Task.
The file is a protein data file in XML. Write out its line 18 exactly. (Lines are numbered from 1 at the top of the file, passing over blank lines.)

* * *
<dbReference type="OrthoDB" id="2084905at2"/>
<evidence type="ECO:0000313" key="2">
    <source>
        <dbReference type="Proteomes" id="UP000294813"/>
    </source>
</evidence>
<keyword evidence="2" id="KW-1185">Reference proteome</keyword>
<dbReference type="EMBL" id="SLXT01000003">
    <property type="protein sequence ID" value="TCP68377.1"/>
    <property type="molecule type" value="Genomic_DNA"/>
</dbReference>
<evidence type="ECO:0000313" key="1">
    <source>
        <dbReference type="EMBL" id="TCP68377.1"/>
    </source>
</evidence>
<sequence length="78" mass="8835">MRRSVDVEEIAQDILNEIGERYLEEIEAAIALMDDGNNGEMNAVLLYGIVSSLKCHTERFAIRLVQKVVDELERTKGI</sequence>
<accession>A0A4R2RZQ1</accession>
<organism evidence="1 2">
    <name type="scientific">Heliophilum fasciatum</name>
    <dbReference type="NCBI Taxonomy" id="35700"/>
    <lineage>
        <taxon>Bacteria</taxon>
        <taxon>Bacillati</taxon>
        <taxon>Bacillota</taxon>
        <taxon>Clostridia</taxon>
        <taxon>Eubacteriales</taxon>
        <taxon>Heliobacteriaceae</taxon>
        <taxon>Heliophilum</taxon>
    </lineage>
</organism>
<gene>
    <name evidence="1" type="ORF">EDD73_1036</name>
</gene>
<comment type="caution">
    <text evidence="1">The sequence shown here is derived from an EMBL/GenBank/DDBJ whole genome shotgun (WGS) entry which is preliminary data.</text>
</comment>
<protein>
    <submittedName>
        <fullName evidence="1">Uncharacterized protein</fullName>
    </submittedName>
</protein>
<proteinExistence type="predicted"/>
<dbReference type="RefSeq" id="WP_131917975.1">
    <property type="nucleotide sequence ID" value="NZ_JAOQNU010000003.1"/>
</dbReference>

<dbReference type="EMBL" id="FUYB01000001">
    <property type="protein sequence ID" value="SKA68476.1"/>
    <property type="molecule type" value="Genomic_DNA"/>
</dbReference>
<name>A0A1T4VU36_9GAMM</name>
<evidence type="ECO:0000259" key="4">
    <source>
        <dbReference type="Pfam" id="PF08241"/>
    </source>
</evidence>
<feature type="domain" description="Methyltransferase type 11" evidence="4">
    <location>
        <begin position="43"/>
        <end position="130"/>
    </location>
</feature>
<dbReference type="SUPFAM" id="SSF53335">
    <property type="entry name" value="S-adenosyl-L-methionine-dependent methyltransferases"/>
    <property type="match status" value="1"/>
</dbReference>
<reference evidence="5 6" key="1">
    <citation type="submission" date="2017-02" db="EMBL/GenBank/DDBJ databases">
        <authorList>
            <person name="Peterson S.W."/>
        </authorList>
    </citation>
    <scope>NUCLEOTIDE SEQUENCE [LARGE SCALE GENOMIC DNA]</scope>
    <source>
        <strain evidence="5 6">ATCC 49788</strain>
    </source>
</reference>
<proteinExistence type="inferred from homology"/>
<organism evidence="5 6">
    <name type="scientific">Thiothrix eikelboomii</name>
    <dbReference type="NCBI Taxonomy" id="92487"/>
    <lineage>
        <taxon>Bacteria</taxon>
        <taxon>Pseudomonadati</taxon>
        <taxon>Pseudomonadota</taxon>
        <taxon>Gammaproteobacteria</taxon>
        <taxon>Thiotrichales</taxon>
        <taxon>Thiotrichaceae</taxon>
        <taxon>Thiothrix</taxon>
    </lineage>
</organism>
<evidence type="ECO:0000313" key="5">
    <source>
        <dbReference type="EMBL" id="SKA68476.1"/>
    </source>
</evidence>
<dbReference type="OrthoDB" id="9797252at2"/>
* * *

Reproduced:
<accession>A0A4R2RZQ1</accession>